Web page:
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New Xero report: Late payments cost small businesses $7billion a year

A new report from Xero, the global small business platform, reveals for the first time the magnitude and impact of late payments to Australian small businesses, putting the value of outstanding, late payments at $115 billion a year.

The research finds that half of all trade credit invoices are paid late and that solving the problem would see small and medium businesses (SMBs) benefit by $4.38 billion over 10 years.

The report, “Paying the Price: the economic impact of big businesses paying Australian small businesses late”, is based on data from Xero Small Business Insights (Xero SBI). Prepared by AlphaBeta Advisors, it analyses more than 10 million invoices issued by more than 150,000 SMBs.

“Late payments are the scourge of small business, and being able to name the staggering figure of $115 billion for the first time gives fresh urgency to solving the problem. We call on big business and government to prioritise this issue. Our research finds that addressing the fundamental inequality of small business carrying $115 billion worth of debt on behalf of big business will deliver a significant benefit of $4.38 billion to SMBs over a decade ,” said Trent Innes, Xero Managing Director, Australia and Asia.

The report finds that over half of all trade credit invoices to SMBs (53 percent) are paid late, being settled an average 23 days after they are due. With small business issuing $216 billion in invoices each year, this equates to $115 billion in late payments.

If these invoices are paid on time, it will be equivalent to transferring $7 billion in working capital from large businesses to SMBs. The returned $7 billion can be used by SMBs to reduce debt or increase investment and output.  The combined effect of lower financing costs and increased investment opportunities is estimated to deliver a benefit of $4.38 billion over 10 years to the small business sector.

Allowing for extra costs for large businesses, this will still deliver a net economic benefit to the Australia economy of $2.54 billion over 10 years.   

Having identified the impact of late payments, the report also finds for the first time a direct link between payment time length and slower growth for small business. The study finds that SMBs which are paid more slowly than average have about a third lower revenue growth than those paid more quickly. Long payment times also have a domino effect across the economy, as SMBs that are paid slower than average pay their own suppliers 8 days later than those paid faster than average.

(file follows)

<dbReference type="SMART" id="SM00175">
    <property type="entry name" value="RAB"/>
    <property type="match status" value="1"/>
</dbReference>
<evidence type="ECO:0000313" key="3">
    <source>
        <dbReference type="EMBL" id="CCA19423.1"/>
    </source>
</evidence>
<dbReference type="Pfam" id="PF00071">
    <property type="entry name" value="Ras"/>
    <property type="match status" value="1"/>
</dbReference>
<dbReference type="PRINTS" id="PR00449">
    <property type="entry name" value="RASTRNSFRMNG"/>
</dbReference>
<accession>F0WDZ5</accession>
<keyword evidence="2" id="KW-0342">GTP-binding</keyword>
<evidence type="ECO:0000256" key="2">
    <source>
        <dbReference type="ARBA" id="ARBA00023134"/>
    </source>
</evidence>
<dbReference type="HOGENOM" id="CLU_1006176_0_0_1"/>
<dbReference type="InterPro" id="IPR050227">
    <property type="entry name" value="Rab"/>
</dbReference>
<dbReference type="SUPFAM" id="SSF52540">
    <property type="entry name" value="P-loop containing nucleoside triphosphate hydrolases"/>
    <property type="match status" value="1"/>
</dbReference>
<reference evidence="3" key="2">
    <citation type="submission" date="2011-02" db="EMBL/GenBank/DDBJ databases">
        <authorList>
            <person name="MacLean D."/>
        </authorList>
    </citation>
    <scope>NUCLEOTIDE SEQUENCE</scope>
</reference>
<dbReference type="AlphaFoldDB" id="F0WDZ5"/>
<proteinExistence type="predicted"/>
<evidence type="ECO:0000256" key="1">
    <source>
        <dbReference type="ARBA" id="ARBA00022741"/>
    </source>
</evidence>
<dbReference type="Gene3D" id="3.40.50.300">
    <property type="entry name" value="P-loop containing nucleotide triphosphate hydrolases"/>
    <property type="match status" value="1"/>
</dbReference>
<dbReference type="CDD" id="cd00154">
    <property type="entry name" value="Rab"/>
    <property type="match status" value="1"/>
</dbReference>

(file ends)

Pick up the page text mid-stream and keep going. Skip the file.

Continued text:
“We can no longer accept it as the status quo that Australian small business carries billions of dollars of debt for big business. The $115 billion of late payments identified in the report  equates to around $52,000 owed to each small business in Australia. That’s the value of giving every small business owner a Toyota Hilux 4×4 . It’s the value of 2 NBNs, or twenty three Snowy Hydro 2.0s,” added Innes.

“Unlocking this capital for small business to use will give a significant stimulus to the economy. Faster, predictable payments will generate greater stability and confidence amongst the small business sector. Small businesses will grow faster, have better cash flow, employ more people and take on more business risk.”

“In a period of soft economic growth, encouraging large businesses to pay on time should be a priority for the 46th Parliament,” said Angus Capel, Small Business Advocate, Xero.

“Government and industry are to be commended for the substantial steps taken to address small business late payments. However, the newly found scale of interest-free loans, in the form of late payments that big business continues to force upon small business warrants further attention.”

Dynamic Business are discussing the cost of late payments even further in this week’s Let Talk forum on Wednesday.

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Loren Webb

Loren Webb

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